If you can hear sounds and make out some words but not others, or you can’t differentiate between somebody’s voice and nearby noise, your hearing issue could be in your ear’s ability to conduct sound or in your brain’s capability of processing signals, or both.
Your ability to process sound is influenced by a number of variables like general health, age, brain function, and genetics. If you have the frustrating experience of hearing a person’s voice but not being able to process or understand what that person is saying you could be dealing with one or more of the following kinds of loss of hearing.
Conductive Hearing Loss
When we yank on our ears, repeatedly swallow, and say again and again to ourselves with growing aggravation, “something’s in my ear,” we might be suffering from conductive hearing loss. Issues with the outer and middle ear like fluid in the ear, earwax buildup, ear infections, or eardrum damage all diminish the ear’s ability to conduct sound to the brain. You might still be able to hear some people with louder voices while only partly hearing people with lower voices depending on the severity of your hearing loss.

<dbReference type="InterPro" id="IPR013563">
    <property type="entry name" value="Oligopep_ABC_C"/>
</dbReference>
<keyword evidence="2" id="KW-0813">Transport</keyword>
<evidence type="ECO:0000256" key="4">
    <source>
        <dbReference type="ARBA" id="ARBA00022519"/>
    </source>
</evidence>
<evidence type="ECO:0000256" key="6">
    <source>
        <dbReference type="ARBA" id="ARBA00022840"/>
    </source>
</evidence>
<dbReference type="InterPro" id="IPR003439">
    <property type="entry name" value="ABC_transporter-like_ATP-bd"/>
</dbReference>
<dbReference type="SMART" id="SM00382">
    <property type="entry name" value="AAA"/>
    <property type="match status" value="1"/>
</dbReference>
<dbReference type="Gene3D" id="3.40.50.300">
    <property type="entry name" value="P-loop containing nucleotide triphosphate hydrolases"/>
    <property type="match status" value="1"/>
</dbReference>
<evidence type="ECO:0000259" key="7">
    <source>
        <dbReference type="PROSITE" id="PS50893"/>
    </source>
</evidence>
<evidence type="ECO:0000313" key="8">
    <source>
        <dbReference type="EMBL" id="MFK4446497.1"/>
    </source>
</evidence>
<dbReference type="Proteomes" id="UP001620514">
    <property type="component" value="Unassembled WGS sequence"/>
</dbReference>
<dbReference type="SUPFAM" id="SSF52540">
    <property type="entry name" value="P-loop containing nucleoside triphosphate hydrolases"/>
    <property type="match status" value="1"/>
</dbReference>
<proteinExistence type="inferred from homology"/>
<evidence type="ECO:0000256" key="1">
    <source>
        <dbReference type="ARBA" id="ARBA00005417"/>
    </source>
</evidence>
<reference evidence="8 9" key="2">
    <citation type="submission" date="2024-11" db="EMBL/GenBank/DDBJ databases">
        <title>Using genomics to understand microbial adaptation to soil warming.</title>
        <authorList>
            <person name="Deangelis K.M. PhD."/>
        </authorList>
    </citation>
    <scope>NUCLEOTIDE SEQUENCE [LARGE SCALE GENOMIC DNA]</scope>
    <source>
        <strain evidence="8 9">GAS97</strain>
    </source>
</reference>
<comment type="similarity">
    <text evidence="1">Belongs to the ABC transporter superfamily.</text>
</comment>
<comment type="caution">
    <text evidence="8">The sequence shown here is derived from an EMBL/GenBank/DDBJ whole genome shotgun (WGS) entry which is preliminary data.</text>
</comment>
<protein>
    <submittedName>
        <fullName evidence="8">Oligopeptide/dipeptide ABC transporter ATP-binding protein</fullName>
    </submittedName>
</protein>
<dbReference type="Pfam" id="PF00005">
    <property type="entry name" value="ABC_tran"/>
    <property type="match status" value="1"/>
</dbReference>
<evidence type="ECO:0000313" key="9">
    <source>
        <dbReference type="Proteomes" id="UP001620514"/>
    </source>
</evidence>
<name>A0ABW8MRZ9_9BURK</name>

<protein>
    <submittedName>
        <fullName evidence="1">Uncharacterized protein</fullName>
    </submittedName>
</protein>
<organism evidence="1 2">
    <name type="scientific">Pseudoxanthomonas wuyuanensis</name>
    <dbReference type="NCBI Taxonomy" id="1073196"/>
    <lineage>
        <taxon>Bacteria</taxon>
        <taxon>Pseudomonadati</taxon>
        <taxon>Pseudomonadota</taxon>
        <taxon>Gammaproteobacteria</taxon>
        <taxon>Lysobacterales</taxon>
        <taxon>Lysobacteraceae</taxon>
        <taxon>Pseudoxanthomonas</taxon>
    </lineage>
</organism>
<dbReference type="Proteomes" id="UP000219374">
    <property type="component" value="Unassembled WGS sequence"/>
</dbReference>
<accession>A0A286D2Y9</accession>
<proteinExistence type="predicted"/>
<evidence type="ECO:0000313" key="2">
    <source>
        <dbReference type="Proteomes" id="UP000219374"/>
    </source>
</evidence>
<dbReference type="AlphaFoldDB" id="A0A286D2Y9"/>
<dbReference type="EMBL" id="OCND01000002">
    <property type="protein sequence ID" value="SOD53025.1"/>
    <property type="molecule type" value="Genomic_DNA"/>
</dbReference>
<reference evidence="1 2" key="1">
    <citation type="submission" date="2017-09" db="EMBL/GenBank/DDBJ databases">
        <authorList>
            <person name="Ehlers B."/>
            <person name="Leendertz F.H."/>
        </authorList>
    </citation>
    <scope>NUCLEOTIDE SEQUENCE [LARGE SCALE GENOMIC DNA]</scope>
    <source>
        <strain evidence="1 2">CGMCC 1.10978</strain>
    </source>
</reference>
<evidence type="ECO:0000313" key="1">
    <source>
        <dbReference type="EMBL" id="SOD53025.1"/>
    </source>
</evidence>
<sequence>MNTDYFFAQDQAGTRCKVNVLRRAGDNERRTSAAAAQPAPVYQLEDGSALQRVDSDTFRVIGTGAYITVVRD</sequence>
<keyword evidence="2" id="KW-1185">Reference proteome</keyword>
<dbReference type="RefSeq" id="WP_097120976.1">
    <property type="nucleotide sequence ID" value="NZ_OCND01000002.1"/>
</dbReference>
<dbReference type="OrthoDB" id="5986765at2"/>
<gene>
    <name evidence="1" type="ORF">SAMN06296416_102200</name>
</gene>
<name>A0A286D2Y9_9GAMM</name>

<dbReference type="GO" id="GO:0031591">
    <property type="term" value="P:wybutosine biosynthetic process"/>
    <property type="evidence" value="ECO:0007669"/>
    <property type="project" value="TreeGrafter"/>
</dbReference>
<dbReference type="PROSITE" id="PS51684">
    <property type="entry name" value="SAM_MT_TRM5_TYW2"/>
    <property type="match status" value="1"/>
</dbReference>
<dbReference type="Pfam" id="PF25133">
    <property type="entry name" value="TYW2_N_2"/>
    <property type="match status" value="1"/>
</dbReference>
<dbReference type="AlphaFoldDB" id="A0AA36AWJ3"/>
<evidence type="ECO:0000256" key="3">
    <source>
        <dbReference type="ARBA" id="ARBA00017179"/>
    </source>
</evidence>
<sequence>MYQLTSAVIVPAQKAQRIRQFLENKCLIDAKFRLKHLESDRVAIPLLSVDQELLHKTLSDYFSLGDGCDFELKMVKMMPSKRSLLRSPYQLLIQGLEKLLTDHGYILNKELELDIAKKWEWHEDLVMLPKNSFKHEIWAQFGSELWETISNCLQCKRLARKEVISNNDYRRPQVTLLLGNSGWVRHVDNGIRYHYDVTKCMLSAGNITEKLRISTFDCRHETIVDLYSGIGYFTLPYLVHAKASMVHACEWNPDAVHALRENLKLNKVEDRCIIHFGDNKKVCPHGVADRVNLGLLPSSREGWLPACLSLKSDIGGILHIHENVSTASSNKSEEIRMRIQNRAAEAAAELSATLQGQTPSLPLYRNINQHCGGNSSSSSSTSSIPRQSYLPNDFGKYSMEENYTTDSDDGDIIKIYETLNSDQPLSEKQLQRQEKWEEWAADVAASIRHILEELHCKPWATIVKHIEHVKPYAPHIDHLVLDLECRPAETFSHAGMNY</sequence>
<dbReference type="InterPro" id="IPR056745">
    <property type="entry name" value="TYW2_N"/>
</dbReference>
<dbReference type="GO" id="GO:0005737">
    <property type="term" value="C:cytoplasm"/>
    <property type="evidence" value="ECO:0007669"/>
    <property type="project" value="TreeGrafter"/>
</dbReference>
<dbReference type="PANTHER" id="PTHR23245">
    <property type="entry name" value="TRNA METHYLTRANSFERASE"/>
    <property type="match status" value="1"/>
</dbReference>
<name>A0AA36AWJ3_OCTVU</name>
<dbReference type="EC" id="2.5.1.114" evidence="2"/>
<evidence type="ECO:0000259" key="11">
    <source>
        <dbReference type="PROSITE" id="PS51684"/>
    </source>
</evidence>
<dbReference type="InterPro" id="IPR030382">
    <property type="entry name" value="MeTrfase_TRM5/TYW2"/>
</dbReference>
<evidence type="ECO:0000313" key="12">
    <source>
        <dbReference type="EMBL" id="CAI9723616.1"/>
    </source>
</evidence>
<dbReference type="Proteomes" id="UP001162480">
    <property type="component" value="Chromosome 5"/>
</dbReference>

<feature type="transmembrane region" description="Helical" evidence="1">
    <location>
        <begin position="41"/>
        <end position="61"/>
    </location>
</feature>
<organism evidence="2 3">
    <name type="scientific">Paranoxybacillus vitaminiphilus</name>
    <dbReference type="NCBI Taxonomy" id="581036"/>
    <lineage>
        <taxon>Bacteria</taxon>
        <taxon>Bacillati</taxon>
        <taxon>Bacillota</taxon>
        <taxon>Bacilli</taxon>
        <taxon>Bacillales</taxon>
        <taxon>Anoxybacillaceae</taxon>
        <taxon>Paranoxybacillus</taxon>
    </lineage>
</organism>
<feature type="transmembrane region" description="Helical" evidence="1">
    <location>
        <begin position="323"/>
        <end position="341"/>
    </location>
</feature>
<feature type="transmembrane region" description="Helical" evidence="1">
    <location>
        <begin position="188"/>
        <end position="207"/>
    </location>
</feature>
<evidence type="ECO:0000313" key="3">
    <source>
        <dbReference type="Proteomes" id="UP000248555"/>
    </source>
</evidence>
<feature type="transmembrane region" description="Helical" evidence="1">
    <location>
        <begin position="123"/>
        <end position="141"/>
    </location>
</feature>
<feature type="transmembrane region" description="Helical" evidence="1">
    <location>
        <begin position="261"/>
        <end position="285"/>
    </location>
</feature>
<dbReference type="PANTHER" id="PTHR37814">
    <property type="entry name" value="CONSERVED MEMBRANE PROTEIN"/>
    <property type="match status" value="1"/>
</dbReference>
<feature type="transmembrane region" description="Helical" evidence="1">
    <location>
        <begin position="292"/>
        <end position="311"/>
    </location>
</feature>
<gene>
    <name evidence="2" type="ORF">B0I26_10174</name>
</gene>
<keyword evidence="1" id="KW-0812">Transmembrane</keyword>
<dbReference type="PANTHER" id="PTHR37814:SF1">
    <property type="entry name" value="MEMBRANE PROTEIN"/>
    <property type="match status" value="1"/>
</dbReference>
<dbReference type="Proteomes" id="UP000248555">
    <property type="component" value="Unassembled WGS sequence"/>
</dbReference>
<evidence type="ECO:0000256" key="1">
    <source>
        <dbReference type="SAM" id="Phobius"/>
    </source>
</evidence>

Sensorineural Hearing Loss
In contrast to conductive hearing loss, which impacts the middle and outer ear, Sensorineural hearing loss impacts the inner ear. Injury to the inner ear’s hair-like cells or the auditory nerve itself can block sound signals to the brain. Voices could sound slurred or muddy to you, and sounds can sound as either too high or too low. If you cannot separate voices from background noise or have a hard time hearing women and children’s voices in particular, then you might be experiencing high-frequency hearing loss.